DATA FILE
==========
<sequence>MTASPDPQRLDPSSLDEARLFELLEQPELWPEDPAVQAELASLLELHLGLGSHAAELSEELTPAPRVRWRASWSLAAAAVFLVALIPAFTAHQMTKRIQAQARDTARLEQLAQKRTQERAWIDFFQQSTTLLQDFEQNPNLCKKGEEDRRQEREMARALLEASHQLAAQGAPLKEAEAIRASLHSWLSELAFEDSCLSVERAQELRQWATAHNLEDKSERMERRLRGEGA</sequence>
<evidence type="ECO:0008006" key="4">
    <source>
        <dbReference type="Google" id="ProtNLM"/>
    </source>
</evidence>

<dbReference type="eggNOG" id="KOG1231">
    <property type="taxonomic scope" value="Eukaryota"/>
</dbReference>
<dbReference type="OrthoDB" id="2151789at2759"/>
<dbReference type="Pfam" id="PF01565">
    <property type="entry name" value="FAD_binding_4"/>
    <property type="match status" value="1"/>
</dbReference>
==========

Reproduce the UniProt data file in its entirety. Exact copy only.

<sequence>MTASPDPQRLDPSSLDEARLFELLEQPELWPEDPAVQAELASLLELHLGLGSHAAELSEELTPAPRVRWRASWSLAAAAVFLVALIPAFTAHQMTKRIQAQARDTARLEQLAQKRTQERAWIDFFQQSTTLLQDFEQNPNLCKKGEEDRRQEREMARALLEASHQLAAQGAPLKEAEAIRASLHSWLSELAFEDSCLSVERAQELRQWATAHNLEDKSERMERRLRGEGA</sequence>
<evidence type="ECO:0008006" key="4">
    <source>
        <dbReference type="Google" id="ProtNLM"/>
    </source>
</evidence>

<dbReference type="eggNOG" id="KOG1231">
    <property type="taxonomic scope" value="Eukaryota"/>
</dbReference>
<dbReference type="OrthoDB" id="2151789at2759"/>
<dbReference type="Pfam" id="PF01565">
    <property type="entry name" value="FAD_binding_4"/>
    <property type="match status" value="1"/>
</dbReference>